Eurostar International Limited

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Eurostar International Limited
Type Government-owned corporation and Private
Industry Rail Transport
Founded 1990
Headquarters London, UK
Products Rail Transport
Revenue Increase £857 Million (2013)
Operating income Increase £54 Million (2013)
Parent London and Continental Railways (40%), SNCF (55%)and SNCB (5%).
Subsidiaries Eurostar

Eurostar International Limited (EIL) is the parent company of the Eurostar service operating between London, Paris and Brussels. Eurostar was previously operated by three separate companies in Belgium, France and the United Kingdom, but this structure was replaced by EIL as a new single management company on 1 September 2010. EIL is owned by London and Continental Railways (40%), SNCF (55%)and SNCB (5%).[1]


Eurostar International was originally formed in 1990 as European Passenger Services (EPS), as the division of British Rail responsible for the UK section of the Eurostar operation. Eurostar trains began operating in 1994, when EPS, SNCB and SNCF were each responsible for the running of Eurostar services on their own territory.

On 1 April 1994 EPS signed a fixed-rate track access contract with Railtrack lasting until 29 July 2052 as part of the plans for Regional Eurostar services.[2]

The privatisation of British Rail saw ownership of EPS transferred to London and Continental Railways (LCR) in 1996. This was part of the contract agreed with the UK Government for LCR build and operate High Speed 1 (HS1) between London and the Channel Tunnel. LCR renamed the company Eurostar (UK) Ltd (EUKL) and was to use the income from EUKL to help finance the HS1 project.

Following financial assistance from the government in 1998, LCR was forced to appoint a management contract for EUKL. Two bids for the contract were submitted by Virgin Group and Inter-Capital and Regional Rail (ICRR), a consortium of National Express (40%), SNCF (35%), SNCB (15%) and British Airways (10%). ICRR was awarded the contract which was to run from 1998 until 2010.[3]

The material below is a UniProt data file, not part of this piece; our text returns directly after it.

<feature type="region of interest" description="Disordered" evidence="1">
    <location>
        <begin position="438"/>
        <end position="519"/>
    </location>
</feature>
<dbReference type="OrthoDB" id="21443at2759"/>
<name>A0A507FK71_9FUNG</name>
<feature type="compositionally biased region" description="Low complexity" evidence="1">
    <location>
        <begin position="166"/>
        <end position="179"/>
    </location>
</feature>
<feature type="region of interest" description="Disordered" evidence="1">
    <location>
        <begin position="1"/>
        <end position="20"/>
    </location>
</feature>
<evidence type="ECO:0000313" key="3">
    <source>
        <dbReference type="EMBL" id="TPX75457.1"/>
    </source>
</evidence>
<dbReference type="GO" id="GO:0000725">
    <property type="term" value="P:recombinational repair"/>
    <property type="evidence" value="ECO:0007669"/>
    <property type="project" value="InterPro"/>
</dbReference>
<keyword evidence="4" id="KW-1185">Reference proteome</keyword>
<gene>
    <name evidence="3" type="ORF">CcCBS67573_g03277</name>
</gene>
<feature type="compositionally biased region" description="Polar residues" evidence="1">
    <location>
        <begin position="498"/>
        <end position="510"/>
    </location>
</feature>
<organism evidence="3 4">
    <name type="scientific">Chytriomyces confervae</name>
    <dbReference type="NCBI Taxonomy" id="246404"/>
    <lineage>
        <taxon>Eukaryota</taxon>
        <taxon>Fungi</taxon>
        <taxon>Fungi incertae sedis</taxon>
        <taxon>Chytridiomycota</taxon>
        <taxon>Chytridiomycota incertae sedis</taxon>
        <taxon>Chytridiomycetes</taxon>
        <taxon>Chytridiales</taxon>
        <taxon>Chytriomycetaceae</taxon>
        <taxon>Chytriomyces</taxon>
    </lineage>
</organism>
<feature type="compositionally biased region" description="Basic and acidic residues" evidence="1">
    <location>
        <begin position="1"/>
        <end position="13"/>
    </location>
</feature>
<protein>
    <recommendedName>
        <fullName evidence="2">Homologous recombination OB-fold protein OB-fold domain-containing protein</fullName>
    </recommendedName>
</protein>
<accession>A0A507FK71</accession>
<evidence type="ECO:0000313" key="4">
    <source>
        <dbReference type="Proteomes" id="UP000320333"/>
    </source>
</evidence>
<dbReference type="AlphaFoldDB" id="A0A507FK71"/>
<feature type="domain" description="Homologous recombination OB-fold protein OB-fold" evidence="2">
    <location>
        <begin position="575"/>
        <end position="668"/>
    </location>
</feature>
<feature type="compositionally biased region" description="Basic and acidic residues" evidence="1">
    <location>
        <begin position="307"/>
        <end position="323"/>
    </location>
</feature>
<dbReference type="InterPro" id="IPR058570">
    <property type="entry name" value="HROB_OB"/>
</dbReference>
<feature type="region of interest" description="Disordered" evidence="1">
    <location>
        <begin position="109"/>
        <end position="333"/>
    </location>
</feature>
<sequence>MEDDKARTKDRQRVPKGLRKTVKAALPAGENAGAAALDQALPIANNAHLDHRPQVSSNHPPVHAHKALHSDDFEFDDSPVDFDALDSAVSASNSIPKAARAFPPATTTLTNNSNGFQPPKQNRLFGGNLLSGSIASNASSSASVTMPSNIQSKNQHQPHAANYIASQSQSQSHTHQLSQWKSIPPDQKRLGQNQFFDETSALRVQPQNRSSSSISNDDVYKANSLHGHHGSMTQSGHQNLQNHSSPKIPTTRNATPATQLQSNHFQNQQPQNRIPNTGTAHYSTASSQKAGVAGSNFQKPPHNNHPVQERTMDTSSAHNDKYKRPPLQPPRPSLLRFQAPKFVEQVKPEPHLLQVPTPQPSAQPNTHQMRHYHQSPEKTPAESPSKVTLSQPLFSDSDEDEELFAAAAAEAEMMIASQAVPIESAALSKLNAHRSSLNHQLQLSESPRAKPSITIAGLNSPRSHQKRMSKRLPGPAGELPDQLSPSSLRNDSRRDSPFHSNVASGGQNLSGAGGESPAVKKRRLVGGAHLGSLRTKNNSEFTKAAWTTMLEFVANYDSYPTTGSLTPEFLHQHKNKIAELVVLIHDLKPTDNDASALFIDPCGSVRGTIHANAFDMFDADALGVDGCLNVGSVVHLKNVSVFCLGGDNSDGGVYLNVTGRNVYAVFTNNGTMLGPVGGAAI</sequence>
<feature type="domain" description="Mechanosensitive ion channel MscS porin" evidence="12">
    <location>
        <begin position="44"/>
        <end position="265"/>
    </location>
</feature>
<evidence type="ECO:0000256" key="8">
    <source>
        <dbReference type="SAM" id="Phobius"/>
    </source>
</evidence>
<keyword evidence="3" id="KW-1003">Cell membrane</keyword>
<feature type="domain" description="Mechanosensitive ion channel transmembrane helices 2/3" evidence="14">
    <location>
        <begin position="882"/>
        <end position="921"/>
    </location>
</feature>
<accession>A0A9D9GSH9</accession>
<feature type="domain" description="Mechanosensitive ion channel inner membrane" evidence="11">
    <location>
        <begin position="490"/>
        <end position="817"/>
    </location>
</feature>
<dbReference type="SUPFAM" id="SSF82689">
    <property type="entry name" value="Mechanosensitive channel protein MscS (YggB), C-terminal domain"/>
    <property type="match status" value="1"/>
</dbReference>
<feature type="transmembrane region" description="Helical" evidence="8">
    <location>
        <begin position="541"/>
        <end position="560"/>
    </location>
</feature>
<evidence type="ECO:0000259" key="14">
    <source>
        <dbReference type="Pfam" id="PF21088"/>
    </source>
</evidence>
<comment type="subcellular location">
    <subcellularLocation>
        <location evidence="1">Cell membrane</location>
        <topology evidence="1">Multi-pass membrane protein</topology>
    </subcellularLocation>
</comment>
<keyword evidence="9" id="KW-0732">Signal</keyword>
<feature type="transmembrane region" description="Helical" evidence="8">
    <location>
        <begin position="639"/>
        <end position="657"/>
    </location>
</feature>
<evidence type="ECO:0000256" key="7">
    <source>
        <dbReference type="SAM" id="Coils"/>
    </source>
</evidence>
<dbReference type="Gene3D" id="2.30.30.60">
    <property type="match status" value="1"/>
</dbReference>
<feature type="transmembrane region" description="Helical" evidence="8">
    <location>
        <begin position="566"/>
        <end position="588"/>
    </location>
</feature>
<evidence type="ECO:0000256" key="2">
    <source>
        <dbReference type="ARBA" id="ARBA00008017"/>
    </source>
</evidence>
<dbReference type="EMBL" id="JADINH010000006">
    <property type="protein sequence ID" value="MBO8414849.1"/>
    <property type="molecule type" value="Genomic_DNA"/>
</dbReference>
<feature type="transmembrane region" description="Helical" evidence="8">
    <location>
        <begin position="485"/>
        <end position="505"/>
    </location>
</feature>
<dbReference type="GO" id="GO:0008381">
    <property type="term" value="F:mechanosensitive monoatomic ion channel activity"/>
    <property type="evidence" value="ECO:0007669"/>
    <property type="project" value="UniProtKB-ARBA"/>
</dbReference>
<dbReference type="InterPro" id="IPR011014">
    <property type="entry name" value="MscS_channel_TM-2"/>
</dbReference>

In January 2009, after the completion of HS1, the UK's Department for Transport took control of LCR and announced its intention to put both HS1 and EUKL up for sale. Deutsche Bahn expressed an interest in EUKL but no sale materialised.[4]

On 31 December 2009 EUKL was renamed Eurostar International Limited (EIL). On 1 September 2010 the 3 national Eurostar operators merged into EIL as a single company with a single management structure. Following this change, the ICRR management contract for the UK business was terminated.[5] Once all Eurostar assets were transferred to EIL, the holdings in the company were amended to LCR (40%), SNCB (5%) and SNCF (55%).

LCR sold HS1 in November 2010 to a Canadian consortium of Borealis Infrastructure and Ontario Teacher's Pension Plan for £2.1bn.[6] EIL then paid access charges to the consortium to operate Eurostar trains on HS1.

On 4 December 2013 the UK Government announced it was looking to sell LCR's 40% stake in EIL.[7]


EIL is the owner of 38 sets of electric multiple-unit trains, referred to as Class 373s in the UK and as TGV373000s in France. These consist of 31 sets of 'Three Capitals' Eurostar trains (2 power cars with 18 passenger carriages) and 7 sets of 'North of London' (NoL) Regional Eurostar trains (2 power cars with 14 passenger carriages).


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